Clipped from Prisoner Hunger Strike Solidarity
Prison hunger strike by 12,000 inmates in California in July 2013
Author has recently been a doctor of prisoners in California
PBSP =Pelican Bay State Prison
SHU =security housing unit = solitary confinement (with little access to sunshine)
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The first purely medical issue that I want to reveal has to do with the lack of appropriate health care specifically for patients in long term solitary confinement. During most of my time at PBSP, as a primary care provider, I reviewed the mental health notes in the medical records for my patients per visit. That is just the practice of good medicine, but this was important because many of my patients were on atypical antipsychotics, anti-depressesants, and mood altering medications that had medical side-effects. Some of these drugs were newly introduced to patient populations and needed to be actively and intelligently followed as various patient populations were being exposed to them. I do not ever remember seeing a note or a diagnosis of seasonal affective disorder (SAD) in long term solitary confinement patients or in patients in other parts of the prison. I have gone back and had recent numerous discussions with current and former mental health practitioners and staff with whom I worked at PBSP, to try to understand why this diagnosis, that occurs in people who are deprived of natural photons, is not discussed or diagnosed in this vulnerable population. I do not have a clear answer. PBSP currently has very competent mental health practitioners. They should be given a chance to explain this apparent historical mystery.
There is evidence that vitamin d deficiency alone affects cognition, depression, anxiety and a multiplicity of medical problems. The relationship between sad and vitamin d deficiency is still being worked out, but we do know that both conditions respond to increased exposure to natural light. In the case of vitamin d deficiency, it has been demonstrated that light exposure alone is not adequate to reverse the deficiency. Diet can help, but in the setting of the PBSP SHU there are reasons why diet supplementation alone may not work.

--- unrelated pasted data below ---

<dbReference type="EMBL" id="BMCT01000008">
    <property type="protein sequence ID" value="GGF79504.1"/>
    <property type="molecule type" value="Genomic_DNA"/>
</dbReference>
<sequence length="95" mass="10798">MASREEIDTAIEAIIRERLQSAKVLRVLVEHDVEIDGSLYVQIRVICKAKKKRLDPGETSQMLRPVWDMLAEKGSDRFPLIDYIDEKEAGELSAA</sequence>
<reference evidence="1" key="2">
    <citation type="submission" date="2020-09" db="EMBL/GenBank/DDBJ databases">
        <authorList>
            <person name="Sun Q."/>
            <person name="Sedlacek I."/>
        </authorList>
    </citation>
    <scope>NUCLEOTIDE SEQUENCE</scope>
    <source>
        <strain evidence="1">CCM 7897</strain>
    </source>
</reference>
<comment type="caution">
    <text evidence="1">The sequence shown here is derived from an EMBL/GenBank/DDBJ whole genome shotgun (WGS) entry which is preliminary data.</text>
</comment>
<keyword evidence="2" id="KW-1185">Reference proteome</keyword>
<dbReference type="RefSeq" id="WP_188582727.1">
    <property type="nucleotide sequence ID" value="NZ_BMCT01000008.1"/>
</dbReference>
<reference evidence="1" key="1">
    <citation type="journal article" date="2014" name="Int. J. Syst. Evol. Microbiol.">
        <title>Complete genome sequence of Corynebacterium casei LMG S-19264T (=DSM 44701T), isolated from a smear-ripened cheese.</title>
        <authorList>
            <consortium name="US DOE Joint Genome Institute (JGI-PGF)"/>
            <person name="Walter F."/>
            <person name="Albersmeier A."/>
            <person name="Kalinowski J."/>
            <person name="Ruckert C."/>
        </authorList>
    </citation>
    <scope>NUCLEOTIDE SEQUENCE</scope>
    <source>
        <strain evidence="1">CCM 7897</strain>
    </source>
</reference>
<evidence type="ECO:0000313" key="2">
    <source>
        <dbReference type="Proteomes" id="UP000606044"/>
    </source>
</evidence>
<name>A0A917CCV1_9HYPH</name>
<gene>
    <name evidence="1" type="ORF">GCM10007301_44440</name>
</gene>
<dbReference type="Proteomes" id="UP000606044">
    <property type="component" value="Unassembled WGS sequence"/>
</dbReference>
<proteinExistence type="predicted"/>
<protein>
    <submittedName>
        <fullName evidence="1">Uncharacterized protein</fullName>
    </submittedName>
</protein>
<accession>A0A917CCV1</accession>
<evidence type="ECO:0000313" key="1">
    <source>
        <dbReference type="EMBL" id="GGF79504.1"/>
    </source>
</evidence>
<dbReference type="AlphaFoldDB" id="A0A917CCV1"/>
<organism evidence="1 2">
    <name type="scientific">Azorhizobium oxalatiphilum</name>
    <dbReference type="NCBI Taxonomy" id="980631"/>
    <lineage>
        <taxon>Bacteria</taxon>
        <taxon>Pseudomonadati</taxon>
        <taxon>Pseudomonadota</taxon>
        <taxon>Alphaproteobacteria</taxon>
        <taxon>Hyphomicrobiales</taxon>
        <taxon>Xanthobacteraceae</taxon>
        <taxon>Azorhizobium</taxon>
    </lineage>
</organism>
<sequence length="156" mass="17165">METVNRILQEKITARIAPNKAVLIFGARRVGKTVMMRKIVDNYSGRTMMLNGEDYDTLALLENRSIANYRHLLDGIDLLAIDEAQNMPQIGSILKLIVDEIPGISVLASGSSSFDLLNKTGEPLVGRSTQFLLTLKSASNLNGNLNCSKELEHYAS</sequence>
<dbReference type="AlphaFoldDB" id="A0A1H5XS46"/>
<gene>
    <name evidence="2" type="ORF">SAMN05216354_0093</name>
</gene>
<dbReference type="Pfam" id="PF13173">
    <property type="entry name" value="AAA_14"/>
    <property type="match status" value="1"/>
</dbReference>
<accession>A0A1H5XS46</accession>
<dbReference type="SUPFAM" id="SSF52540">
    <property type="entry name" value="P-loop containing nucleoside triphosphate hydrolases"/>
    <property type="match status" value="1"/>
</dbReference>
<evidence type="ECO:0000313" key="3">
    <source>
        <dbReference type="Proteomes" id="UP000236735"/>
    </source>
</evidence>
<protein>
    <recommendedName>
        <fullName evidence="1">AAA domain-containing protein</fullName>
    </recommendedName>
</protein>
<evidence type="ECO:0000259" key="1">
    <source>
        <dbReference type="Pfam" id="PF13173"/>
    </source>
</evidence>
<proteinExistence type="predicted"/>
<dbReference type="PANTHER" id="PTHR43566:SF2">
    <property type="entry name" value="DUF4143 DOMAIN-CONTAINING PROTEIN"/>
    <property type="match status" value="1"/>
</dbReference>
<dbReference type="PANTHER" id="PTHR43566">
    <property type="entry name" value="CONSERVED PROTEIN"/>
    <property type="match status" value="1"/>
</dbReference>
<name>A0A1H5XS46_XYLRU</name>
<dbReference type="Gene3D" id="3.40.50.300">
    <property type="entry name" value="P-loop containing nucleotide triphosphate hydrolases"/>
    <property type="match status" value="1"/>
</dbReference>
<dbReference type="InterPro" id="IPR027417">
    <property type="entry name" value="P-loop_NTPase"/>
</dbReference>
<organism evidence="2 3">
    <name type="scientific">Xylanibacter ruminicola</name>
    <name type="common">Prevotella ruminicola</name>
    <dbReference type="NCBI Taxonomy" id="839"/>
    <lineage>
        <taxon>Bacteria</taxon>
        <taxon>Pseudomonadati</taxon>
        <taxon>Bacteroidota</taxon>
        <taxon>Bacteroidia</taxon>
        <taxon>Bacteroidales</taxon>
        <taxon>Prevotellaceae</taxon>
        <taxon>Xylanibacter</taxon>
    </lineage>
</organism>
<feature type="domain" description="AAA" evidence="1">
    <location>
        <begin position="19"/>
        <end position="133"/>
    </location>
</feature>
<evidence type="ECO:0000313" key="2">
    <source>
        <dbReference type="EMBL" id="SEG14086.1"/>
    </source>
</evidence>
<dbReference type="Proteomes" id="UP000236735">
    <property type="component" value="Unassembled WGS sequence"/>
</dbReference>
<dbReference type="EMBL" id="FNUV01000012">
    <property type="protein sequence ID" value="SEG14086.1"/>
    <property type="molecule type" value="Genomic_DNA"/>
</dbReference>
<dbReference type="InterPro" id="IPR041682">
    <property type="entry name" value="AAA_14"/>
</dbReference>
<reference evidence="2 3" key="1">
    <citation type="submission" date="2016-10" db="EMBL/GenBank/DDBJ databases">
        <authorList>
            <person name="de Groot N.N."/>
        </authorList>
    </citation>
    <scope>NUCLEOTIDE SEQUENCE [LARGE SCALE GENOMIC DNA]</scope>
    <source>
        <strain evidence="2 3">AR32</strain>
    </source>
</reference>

In one of the specific medical habeas corpus cases out of the PBSP SHU in which I participated, the judge found that my former patient was not being given food that was fresh enough and nutrient rich enough to keep him healthy. So, the food that the patients are getting in the solitary confinement environment may not be nutritionally adequate to treat vitamin D deficiency.
Evidence demonstrates, particularly that African-American males in the northern hemisphere are at greater risk for vitamin d deficiency. They have low measurable levels of vitamin d compared to non-whites. I am African-American and started taking vitamin d supplements in January of this year in the form of vitamin D3 at a dose 4,000 iu per day. In May, my provider checked my blood level of vitamin d and surprisingly, i am deficient as of that measurement after intentional supplementation. This is a worrisome anecdote for PBSP SHU patients.
Vitamin D is added to milk, but let us remember that African- Americans have a very high rate of lactase deficiency and cannot digest milk without dietary aids. (I also have lactase deficiency.)
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The Department of Justice estimated in 2006 that over half of all U.S. inmates suffer from a mental health problem.
Short url = http://is.gd/DprisonPrison doctor on lack of vitamin D in solitary confinement – July 2013
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